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Fed's Barkin sees no case for a rate hike or cut


www.invistingoffers.com,
NEW YORK - Strong U.S. economic growth and restrained inflation mean there is no argument for a rate hike or cut right now, though business confidence is fragile, a Federal Reserve policymaker said on Wednesday.
"There's not a strong case to push rates higher when inflation is under control; there's not a strong case to move lower when growth remains healthy," Federal Reserve Bank of Richmond President Thomas Barkin said in remarks prepared for delivery before the New York Association of Business Economists in Manhattan.
The Fed has kept rates on hold at their current 2.25-2.50% level this year, spooked by a slide in markets and questions about the sustainability of economic growth in light of issues including the U.S.-China trade conflict, which has hurt many businesses' optimism about the future.
Inflation has been short of the Fed's 2% goal, leaving the U.S. central bank in no hurry to hike rates. Markets are positioning for the possibility that the Fed's next move is a cut.
Barkin said the business contacts in his regional bank's district, which spans parts of the U.S. South and mid-Atlantic from South Carolina to Washington, see an economy that is "sound but not spectacular."
Rising debt levels among U.S. businesses can bias how executives respond to bad news, causing them to potentially overreact to temporary market slides by hiring or slowing investment, he said.
While consumers have good income prospects and high savings, businesses do not feel they can raise prices and are anxious about the future as well as political polarization, Barkin said.


"I don’t discount the idea that we could talk ourselves into a recession," he said.


www.invistingoffers.com/

www.invistingoffers.com,
NEW YORK - Strong U.S. economic growth and restrained inflation mean there is no argument for a rate hike or cut right now, though business confidence is fragile, a Federal Reserve policymaker said on Wednesday.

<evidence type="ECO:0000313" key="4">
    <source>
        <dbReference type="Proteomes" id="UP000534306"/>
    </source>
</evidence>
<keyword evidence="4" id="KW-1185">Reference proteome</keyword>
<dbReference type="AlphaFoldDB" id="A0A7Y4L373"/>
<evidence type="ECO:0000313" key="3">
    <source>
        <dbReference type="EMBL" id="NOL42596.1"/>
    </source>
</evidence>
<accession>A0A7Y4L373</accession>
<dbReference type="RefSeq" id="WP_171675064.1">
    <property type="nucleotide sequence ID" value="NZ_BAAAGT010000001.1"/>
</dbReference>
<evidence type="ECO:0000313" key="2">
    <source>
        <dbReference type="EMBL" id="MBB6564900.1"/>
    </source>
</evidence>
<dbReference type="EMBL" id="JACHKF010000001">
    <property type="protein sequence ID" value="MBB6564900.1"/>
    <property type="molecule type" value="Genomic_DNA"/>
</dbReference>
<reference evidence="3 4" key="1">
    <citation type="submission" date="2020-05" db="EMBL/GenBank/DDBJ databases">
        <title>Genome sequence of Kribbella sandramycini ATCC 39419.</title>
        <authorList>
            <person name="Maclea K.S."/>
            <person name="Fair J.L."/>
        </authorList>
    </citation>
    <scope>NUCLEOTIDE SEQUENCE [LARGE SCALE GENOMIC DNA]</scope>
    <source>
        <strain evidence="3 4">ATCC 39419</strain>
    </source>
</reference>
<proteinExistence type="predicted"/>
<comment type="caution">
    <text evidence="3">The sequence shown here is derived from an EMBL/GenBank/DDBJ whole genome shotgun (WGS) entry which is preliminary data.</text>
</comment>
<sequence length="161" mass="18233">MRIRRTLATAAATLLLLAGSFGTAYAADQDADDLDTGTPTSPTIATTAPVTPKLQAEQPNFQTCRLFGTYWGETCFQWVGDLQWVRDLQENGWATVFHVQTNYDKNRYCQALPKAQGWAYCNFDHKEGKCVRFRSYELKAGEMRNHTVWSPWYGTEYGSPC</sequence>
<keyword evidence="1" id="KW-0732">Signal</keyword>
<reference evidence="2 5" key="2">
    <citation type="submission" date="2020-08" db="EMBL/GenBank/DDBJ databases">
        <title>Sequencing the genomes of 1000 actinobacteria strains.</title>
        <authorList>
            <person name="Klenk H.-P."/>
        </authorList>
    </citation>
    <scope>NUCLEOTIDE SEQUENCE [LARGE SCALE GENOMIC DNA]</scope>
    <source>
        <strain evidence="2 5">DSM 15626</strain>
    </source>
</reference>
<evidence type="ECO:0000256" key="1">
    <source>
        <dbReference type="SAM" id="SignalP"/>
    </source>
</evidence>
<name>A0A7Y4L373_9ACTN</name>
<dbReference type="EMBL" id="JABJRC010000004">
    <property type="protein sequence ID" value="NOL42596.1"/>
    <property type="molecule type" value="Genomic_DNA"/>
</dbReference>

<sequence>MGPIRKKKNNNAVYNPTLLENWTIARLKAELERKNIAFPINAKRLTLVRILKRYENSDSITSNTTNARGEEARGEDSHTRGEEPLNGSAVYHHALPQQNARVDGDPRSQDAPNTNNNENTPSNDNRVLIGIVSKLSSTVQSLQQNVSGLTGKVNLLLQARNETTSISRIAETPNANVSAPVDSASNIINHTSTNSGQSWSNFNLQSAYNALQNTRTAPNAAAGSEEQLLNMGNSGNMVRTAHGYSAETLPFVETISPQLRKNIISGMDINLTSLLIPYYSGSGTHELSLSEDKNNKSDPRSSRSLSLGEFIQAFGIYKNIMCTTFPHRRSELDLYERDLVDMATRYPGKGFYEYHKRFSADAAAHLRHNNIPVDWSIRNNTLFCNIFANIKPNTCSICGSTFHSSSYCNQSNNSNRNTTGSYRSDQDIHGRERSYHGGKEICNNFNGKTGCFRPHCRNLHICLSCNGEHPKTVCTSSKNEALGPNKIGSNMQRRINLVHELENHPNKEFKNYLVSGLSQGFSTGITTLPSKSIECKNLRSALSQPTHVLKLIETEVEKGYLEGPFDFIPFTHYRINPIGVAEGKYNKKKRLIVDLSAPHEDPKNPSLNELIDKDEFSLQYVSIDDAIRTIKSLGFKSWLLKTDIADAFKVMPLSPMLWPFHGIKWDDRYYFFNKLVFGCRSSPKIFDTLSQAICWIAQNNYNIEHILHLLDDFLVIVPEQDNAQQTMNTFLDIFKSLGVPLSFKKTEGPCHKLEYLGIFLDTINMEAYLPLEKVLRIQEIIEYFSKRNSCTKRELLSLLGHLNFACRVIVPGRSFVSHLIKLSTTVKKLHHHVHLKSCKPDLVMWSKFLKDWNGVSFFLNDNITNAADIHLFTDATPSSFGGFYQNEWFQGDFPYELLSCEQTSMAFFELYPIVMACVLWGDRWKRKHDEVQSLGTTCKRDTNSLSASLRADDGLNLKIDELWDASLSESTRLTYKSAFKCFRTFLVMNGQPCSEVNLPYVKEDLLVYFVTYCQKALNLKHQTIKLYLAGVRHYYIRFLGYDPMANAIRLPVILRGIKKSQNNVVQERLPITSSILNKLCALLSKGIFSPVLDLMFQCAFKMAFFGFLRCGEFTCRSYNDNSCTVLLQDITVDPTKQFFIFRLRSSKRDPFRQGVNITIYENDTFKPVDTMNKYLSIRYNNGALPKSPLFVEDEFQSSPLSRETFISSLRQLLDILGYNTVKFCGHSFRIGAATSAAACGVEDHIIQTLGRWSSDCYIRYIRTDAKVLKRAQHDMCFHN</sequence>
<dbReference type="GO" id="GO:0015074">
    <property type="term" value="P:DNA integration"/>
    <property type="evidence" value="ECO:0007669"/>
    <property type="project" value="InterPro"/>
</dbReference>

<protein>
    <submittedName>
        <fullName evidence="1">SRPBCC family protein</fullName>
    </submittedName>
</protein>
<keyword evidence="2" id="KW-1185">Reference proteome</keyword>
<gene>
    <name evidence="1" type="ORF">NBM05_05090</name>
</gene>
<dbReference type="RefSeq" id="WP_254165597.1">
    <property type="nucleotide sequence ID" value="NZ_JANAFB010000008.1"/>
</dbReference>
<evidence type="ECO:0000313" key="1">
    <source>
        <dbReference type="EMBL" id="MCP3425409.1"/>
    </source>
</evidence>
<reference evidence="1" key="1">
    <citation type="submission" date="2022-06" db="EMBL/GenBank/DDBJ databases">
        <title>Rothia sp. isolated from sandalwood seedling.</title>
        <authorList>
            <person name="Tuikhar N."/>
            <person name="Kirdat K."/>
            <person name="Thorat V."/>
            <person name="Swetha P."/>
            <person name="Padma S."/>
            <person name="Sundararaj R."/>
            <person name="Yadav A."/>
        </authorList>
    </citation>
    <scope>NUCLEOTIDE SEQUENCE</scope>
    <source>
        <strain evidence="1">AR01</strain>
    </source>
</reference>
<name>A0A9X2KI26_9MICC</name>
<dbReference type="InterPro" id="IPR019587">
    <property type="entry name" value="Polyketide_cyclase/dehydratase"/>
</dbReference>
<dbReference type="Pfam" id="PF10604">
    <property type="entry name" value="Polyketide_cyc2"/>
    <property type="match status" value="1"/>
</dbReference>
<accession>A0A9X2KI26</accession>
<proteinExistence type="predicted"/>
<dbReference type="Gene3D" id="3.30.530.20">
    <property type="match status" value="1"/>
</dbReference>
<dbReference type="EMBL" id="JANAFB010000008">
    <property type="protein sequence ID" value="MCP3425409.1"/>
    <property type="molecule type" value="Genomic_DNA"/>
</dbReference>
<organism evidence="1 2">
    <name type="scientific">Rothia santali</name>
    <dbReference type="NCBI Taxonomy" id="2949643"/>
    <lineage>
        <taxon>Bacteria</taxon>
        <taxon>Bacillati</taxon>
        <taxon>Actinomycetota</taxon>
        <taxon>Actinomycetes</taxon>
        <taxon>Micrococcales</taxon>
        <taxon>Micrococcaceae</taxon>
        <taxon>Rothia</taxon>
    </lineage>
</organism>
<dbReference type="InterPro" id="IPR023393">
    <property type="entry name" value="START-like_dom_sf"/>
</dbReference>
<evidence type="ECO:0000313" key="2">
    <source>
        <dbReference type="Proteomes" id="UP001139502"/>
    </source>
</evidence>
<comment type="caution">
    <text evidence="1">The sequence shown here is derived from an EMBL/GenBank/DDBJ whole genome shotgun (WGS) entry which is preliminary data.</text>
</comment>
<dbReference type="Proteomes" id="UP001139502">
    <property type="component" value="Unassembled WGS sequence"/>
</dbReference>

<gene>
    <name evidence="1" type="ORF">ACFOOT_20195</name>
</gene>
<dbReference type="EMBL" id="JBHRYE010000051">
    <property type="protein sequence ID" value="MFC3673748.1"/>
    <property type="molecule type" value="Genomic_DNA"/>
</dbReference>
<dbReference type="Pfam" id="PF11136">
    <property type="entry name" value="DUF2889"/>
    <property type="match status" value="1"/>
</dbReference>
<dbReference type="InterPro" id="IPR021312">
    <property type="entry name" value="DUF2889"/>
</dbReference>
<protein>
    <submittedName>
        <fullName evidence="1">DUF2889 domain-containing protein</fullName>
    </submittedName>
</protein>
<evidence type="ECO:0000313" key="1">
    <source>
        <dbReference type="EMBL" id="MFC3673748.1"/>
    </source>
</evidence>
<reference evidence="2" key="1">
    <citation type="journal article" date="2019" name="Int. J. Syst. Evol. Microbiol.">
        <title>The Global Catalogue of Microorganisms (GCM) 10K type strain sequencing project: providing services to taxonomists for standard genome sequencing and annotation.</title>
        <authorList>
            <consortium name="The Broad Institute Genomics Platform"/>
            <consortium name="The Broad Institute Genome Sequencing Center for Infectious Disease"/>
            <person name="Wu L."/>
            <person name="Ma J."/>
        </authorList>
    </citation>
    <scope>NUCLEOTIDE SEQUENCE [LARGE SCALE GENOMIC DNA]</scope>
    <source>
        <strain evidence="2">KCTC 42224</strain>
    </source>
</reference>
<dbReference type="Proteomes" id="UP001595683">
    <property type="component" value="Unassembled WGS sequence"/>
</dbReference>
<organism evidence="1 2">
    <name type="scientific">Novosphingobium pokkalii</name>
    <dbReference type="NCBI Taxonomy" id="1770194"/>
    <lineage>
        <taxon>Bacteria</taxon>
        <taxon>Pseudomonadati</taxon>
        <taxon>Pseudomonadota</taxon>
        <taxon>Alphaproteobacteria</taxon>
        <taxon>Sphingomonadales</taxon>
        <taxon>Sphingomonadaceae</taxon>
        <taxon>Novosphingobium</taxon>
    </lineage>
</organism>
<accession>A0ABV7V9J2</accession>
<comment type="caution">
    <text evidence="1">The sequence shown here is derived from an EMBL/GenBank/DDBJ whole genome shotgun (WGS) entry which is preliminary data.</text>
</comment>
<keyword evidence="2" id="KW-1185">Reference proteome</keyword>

"There's not a strong case to push rates higher when inflation is under control; there's not a strong case to move lower when growth remains healthy," Federal Reserve Bank of Richmond President Thomas Barkin said in remarks prepared for delivery before the New York Association of Business Economists in Manhattan.
The Fed has kept rates on hold at their current 2.25-2.50% level this year, spooked by a slide in markets and questions about the sustainability of economic growth in light of issues including the U.S.-China trade conflict, which has hurt many businesses' optimism about the future.
Inflation has been short of the Fed's 2% goal, leaving the U.S. central bank in no hurry to hike rates. Markets are positioning for the possibility that the Fed's next move is a cut.
Barkin said the business contacts in his regional bank's district, which spans parts of the U.S. South and mid-Atlantic from South Carolina to Washington, see an economy that is "sound but not spectacular."
Rising debt levels among U.S. businesses can bias how executives respond to bad news, causing them to potentially overreact to temporary market slides by hiring or slowing investment, he said.
While consumers have good income prospects and high savings, businesses do not feel they can raise prices and are anxious about the future as well as political polarization, Barkin said.


"I don’t discount the idea that we could talk ourselves into a recession," he said.


www.invistingoffers.com/
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